New Jersey

  • April 25, 2017

    NJ City Failed To Justify Added Tax On Motel, Judge Says

    A New Jersey tax judge has axed the beachside city of Wildwood's retroactive assessment of a $177,500 tax increase on a 1960s-era “doo-wop” motel, saying the city failed to present a convincing argument in support of its claim that new development had increased the value of the motel.

  • April 25, 2017

    Fla. Man Gets Prison For $1.5M Phony Billing Scheme

    A Florida man has been sentenced to nearly four and a half years in prison for bilking $1.5 million from a New Jersey financing company using a phony billing scheme, acting U.S. Attorney William E. Fitzpatrick announced Monday.

  • April 25, 2017

    Internal Docs Save Land Rover Battery Defect Suit

    A New Jersey federal judge on Tuesday revived portions of a would-be class action against Jaguar Land Rover North America LLC over alleged battery failures in Land Rover LR2 vehicles, ruling that internal documents from the company regarding consumer complaints formed enough of a basis to refile the suit.

  • April 25, 2017

    Accural Started When Construction Ended, NJ Justices Told

    Contractors who were sued over shoddy work on a New Jersey condominium building told the state Supreme Court Monday that the six-year statute of limitations for construction defect litigation begins running when the project concludes, not when plaintiffs claim they learn about the damage.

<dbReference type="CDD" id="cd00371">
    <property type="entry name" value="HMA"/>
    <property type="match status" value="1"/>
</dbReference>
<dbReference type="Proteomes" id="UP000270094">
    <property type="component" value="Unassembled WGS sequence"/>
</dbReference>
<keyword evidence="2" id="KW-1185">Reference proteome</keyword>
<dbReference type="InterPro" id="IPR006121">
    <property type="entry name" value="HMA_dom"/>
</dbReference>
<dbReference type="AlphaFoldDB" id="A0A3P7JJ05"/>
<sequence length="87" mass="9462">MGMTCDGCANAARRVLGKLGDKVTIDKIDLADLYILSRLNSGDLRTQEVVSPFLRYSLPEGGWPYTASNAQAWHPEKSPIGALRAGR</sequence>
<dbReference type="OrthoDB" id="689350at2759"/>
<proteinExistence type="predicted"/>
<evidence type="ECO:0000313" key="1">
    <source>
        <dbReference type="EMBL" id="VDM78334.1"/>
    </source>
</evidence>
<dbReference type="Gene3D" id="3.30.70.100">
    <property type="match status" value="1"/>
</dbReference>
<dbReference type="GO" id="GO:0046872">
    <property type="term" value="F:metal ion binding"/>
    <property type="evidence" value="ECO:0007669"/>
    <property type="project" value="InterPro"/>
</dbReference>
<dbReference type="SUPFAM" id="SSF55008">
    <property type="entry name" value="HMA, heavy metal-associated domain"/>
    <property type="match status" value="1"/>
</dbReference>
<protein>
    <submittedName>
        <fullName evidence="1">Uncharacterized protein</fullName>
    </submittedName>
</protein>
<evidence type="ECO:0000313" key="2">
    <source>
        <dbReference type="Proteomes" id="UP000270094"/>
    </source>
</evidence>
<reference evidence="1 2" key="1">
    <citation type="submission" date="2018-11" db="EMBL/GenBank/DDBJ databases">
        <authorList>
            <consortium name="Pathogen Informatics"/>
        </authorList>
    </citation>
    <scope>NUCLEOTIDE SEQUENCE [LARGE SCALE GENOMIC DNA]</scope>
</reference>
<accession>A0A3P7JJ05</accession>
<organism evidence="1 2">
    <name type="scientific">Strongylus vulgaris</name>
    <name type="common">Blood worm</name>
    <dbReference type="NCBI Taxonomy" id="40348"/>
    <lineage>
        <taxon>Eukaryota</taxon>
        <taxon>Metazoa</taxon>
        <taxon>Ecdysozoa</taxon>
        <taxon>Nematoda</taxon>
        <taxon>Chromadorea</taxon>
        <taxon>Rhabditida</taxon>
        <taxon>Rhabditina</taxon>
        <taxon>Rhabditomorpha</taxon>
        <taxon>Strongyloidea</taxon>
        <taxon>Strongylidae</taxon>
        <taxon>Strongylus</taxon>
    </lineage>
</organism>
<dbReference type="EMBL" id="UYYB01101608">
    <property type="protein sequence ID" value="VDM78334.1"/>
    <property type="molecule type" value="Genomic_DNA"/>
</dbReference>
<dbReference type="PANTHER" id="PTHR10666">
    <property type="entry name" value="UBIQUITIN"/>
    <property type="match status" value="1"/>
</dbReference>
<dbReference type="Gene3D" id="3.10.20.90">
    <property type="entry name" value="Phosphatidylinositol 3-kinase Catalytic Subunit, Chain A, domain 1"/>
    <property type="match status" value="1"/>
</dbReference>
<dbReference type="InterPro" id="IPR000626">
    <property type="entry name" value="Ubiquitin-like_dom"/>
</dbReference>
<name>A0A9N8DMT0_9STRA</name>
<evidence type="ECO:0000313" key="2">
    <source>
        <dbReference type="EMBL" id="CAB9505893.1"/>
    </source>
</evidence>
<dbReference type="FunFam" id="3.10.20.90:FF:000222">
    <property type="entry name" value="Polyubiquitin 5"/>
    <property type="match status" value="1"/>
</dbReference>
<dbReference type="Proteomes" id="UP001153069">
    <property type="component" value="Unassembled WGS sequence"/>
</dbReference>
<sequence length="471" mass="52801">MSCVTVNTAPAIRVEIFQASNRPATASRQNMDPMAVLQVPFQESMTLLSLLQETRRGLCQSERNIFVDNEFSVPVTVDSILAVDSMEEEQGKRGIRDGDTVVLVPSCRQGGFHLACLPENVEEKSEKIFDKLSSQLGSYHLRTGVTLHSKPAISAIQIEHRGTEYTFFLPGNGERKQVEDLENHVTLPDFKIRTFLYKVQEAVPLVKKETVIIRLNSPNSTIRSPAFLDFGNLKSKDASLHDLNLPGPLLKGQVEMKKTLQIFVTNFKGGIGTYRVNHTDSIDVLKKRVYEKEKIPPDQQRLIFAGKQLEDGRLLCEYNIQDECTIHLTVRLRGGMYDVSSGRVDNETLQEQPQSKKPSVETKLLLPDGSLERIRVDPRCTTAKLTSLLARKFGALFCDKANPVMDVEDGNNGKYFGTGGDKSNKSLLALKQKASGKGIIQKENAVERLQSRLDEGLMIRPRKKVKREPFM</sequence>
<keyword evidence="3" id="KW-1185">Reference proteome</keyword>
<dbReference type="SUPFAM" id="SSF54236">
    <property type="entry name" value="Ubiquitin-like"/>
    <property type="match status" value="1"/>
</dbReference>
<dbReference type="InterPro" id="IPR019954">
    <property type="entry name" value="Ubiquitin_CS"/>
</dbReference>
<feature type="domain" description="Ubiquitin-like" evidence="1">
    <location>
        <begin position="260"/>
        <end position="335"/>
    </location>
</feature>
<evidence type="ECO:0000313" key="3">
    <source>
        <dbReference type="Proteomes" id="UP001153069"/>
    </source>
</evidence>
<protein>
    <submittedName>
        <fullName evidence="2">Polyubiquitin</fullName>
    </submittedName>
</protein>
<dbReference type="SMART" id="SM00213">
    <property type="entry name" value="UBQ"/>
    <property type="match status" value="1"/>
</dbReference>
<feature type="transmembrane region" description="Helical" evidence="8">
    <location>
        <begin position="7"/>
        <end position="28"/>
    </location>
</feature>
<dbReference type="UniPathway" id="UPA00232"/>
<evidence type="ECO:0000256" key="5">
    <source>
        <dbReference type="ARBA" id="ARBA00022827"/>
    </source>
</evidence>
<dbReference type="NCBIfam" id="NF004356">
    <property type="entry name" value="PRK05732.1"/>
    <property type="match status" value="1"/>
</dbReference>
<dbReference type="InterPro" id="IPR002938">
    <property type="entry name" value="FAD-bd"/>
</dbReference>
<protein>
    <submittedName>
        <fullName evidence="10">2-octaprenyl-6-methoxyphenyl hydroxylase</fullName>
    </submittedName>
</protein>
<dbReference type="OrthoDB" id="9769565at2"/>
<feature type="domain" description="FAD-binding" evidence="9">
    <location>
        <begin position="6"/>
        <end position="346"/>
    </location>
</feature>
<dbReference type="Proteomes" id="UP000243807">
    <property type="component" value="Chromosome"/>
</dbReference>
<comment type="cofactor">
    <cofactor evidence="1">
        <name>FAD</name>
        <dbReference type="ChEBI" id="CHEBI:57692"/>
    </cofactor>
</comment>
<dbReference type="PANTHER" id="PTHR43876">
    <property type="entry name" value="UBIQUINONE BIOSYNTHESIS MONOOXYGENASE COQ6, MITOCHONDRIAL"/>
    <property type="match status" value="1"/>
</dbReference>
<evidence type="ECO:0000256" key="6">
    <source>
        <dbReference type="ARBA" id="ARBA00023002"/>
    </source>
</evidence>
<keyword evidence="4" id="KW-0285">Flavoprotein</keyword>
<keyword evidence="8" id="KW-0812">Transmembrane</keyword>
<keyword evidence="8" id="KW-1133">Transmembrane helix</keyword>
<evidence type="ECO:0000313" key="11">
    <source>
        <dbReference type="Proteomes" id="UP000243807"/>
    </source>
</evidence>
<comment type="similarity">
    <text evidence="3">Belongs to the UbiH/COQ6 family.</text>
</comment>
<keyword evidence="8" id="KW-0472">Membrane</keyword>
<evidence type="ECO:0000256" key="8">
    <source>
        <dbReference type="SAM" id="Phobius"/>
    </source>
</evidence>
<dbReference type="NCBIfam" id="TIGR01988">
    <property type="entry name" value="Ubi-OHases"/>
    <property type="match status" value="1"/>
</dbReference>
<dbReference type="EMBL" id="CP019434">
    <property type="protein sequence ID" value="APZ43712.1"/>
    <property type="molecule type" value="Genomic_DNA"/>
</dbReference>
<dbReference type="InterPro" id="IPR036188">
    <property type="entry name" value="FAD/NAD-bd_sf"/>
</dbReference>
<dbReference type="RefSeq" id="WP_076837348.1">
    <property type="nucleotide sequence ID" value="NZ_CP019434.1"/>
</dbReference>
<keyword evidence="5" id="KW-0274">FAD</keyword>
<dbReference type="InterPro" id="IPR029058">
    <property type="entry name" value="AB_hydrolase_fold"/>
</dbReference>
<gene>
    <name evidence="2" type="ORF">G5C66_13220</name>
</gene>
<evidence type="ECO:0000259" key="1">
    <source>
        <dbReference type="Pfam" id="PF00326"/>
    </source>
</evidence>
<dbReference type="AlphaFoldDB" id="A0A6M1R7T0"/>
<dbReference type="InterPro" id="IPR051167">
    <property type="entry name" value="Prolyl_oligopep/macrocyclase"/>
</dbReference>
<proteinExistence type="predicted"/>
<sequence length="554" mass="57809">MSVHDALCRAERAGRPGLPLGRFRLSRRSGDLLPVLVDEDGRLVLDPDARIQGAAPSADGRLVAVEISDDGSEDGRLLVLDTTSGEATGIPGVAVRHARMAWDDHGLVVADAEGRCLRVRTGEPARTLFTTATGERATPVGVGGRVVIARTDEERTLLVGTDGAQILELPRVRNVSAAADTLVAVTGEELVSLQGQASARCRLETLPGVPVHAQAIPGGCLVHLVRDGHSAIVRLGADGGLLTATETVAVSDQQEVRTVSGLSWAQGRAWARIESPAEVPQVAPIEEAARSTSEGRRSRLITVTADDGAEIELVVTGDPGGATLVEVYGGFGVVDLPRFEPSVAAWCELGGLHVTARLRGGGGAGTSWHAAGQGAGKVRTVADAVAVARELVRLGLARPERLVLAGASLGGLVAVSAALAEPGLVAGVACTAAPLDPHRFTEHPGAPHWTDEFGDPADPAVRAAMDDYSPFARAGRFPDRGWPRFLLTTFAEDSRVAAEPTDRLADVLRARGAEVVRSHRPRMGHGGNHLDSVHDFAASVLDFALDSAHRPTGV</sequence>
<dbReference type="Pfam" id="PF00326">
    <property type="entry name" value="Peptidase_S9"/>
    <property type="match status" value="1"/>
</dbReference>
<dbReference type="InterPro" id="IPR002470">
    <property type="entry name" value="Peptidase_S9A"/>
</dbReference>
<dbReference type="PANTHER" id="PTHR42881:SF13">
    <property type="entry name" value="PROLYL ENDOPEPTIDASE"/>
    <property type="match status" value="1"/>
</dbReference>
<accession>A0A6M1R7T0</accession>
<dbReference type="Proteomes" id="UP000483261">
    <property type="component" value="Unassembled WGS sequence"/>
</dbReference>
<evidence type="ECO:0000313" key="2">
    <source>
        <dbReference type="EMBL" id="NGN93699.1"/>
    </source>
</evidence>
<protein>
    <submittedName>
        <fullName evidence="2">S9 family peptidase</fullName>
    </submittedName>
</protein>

• April 25, 2017

    Nike Denied Attorneys' Fees In 'Frivolous' Patent Suit

    A New Jersey federal judge on Monday shot down Nike Inc.’s attempt to have the trust of a deceased inventor, which claimed Nike infringed a golf club patent, pay Nike’s fees after winning the lawsuit, finding that the suit was “frivolous” but that it had not been brought in bad faith.

  • April 25, 2017

    Merck Settles Keytruda Patent Suit For $19.5M

    Merck Sharp & Dohme Corp. and PDL BioPharma Inc. have called a truce in a patent infringement dispute over Merck’s cancer drug Keytruda, as the companies announced Monday that Merck will pay $19.5 million to license related patent rights and dismiss the case.

  • April 24, 2017

    Merck Loses Rehearing Bid In 3rd Circ. Fosamax Warning Suit

    The Third Circuit on Monday declined to reconsider its decision to revive claims in multidistrict litigation against Merck over an alleged failure to warn patients about the risk of irregular hip fractures caused by its osteoporosis drug Fosamax.

  • April 24, 2017

    Mylan Rebates Doomed EpiPen Rival, Sanofi Says

    EpiPen maker Mylan improperly preserved its monopoly on epinephrine auto-injectors by offering big rebates to insurers that refused to cover a competing product, Sanofi-Aventis charged in a complaint filed Monday in New Jersey federal court.

  • April 24, 2017

    Adderall Generic Blocked After Shire, Amerigen Settle

    A New Jersey federal judge on Monday permanently blocked Amerigen Pharmaceuticals Inc. from moving forward with a generic version of Shire LLC’s attention deficit hyperactivity disorder medication Adderall XR before the patents expire, pursuant to a settlement between the drugmakers.

  • April 24, 2017

    Ex-NHLer Says Devils, Blues Hid Risks Of Head Injuries

    Former NHL “enforcer” Mike Peluso hit the New Jersey Devils, St. Louis Blues and an insurance company with a lawsuit in Minnesota federal court alleging a "newly discovered" medical report shows the teams knew the risks of further head injuries but continued to encourage him to play and engage in fights.

  • April 24, 2017

    3rd Circ. Urged To Decide Permit Fight Before Pipeline Buried